Only if it it "too much" for you and your inner peace. If you are shorting each activity of valuable concentration because you are flying from one to another, are you really devoting your true mind and time? I think the extreme pressure of some jobs with 24/7 demanded on time with electronic devices is a form of violence to a person's self.

What can you do deeply and well? How much time do YOU need to decompresse and to truly think about activities? It is a very personal decision.

razz
1-29-13, 12:53pm
I find that I need a lot of time for contemplation of what I am learning and seeing in my life - how to value it, how to implement the desired changes etc.

This thread links well with the thread on saying 'no'.

catherine
1-29-13, 1:17pm
Interesting quote. An I LOVE Thomas Merton, so I paid particular attention to it.

It could be that he was thinking in part about the Vietnam War activists, which of course were prevalent during his time. A lot of them were young, idealistic, busy, and loud. I think his point is that being overcommitted to a cause is violence towards ourselves because our activism should be preceded and fueled by a natural inner process that leads to well-intentioned activity, rather than by being driven external goings-on that keep us unnecessarily frazzled with commitments.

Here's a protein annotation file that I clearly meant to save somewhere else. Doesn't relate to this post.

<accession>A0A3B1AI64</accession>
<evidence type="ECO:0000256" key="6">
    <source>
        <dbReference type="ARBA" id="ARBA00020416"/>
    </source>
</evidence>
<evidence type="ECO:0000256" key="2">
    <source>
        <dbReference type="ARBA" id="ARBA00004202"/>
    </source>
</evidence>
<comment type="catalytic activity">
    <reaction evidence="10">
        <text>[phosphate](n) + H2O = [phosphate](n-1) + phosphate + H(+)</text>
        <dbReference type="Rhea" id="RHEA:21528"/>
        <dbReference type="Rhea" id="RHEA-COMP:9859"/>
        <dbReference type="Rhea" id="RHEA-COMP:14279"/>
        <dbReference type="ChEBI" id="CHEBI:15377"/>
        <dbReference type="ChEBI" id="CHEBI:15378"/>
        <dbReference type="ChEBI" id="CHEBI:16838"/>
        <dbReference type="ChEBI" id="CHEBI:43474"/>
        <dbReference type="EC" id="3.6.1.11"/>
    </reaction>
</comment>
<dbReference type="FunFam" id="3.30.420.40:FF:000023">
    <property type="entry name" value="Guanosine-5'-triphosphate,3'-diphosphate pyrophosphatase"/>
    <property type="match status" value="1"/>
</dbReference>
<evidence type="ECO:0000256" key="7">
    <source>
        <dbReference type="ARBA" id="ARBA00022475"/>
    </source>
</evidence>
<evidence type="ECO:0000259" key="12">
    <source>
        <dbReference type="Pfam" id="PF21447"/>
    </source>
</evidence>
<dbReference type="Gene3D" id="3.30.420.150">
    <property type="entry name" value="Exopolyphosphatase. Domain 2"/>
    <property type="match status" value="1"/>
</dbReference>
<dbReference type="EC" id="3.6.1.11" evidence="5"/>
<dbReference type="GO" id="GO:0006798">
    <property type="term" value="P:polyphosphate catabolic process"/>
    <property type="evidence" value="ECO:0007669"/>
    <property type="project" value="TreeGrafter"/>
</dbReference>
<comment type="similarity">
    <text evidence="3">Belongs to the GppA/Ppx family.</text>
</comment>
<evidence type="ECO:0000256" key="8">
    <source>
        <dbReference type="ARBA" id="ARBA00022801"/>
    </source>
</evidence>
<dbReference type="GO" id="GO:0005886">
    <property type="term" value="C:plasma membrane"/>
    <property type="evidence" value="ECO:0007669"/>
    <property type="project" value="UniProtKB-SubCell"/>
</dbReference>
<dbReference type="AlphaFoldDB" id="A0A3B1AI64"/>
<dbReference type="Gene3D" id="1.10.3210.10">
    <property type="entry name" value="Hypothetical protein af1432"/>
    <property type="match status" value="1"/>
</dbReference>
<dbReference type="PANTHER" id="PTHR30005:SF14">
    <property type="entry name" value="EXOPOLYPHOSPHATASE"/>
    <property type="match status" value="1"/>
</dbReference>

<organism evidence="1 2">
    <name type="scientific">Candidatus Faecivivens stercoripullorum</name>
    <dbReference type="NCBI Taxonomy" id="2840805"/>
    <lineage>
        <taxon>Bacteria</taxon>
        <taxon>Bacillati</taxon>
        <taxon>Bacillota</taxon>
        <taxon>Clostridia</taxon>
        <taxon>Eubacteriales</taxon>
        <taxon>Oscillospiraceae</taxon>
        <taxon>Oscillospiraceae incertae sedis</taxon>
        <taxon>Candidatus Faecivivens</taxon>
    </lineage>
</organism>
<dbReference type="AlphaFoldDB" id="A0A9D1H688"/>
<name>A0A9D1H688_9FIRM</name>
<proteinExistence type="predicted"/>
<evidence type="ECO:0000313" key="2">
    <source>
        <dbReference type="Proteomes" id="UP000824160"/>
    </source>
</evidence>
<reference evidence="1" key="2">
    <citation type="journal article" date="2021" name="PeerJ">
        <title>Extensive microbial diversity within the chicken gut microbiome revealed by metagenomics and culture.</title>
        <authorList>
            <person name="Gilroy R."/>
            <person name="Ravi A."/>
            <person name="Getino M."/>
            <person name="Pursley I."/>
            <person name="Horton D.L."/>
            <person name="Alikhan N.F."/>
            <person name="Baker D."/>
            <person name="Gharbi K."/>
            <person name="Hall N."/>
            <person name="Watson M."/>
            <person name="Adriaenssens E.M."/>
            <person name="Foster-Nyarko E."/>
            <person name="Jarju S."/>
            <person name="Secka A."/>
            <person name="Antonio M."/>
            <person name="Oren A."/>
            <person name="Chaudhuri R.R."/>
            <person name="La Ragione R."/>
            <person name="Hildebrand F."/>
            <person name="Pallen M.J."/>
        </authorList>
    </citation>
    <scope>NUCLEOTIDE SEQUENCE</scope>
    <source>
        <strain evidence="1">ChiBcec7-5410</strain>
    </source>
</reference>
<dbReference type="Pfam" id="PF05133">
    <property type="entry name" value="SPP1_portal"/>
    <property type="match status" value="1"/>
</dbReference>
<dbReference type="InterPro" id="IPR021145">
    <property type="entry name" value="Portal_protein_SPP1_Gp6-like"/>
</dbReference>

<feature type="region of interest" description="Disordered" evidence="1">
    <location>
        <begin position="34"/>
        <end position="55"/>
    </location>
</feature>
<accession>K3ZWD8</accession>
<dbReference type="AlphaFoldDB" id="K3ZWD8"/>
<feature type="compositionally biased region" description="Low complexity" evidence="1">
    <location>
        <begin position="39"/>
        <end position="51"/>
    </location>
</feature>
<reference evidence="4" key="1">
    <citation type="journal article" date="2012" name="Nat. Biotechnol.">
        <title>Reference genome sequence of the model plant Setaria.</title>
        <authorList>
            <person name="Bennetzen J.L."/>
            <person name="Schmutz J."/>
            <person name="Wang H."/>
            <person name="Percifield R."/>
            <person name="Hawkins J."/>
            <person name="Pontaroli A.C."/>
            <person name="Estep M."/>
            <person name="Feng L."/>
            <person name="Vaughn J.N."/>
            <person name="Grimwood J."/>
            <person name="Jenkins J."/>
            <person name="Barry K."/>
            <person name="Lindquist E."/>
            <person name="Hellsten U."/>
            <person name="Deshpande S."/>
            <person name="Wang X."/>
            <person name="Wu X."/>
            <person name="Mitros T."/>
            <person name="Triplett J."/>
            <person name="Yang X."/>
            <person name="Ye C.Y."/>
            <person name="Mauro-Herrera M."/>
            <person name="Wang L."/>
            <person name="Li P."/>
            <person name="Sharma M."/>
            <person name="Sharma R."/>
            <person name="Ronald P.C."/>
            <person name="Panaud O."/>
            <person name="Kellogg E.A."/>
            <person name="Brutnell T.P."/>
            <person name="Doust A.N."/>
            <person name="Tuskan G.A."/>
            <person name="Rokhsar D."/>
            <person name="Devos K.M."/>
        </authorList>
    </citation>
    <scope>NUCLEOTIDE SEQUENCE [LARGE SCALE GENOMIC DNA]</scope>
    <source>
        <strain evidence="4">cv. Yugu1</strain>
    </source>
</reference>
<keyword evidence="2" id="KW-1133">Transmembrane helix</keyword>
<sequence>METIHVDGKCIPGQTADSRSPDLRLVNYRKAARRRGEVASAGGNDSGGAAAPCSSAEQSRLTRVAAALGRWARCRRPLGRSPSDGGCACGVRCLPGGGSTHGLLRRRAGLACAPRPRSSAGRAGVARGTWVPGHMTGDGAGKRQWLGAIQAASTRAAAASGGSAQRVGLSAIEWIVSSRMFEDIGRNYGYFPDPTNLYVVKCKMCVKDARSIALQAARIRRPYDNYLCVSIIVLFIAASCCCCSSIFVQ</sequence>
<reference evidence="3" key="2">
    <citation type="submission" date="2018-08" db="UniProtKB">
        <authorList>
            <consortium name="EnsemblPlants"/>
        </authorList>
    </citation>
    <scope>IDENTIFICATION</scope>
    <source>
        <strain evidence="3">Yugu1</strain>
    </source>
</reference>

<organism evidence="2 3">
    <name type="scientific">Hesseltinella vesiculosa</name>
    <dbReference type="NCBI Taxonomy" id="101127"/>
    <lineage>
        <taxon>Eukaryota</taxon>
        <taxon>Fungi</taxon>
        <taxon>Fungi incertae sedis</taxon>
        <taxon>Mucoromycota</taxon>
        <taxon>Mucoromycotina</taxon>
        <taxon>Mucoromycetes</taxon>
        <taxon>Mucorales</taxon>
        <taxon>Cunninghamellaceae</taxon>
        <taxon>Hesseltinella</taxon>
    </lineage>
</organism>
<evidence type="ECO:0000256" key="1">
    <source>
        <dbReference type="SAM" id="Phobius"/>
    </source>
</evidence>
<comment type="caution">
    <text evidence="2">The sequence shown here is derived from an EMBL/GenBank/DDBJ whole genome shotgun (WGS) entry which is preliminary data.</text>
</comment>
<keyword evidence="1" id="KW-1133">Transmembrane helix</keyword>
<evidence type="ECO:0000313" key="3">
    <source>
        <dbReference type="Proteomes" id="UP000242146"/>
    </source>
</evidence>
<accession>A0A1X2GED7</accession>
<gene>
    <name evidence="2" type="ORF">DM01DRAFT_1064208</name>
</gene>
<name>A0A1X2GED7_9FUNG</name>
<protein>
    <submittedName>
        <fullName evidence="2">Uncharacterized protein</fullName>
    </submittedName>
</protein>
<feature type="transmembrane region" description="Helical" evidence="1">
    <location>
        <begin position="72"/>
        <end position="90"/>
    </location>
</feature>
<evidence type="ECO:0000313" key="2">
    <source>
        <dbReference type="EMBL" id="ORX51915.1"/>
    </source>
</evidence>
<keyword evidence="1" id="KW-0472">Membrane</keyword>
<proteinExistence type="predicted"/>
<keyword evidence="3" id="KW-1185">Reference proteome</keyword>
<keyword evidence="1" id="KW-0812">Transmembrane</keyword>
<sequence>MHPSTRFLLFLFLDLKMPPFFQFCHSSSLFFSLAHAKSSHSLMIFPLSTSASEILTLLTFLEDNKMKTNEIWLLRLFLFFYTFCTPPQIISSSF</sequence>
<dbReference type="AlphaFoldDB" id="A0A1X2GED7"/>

The word "violence" is an interesting choice for sure, though.

Gardenarian
1-29-13, 1:28pm
I do think that violence is not too strong a word to describe activites that are destructive of your inner peace and sense of self. And it is easy to get into a mindset of doing things for the sake of doing things - I agree that all work and volunteer commitments should be carefully considered.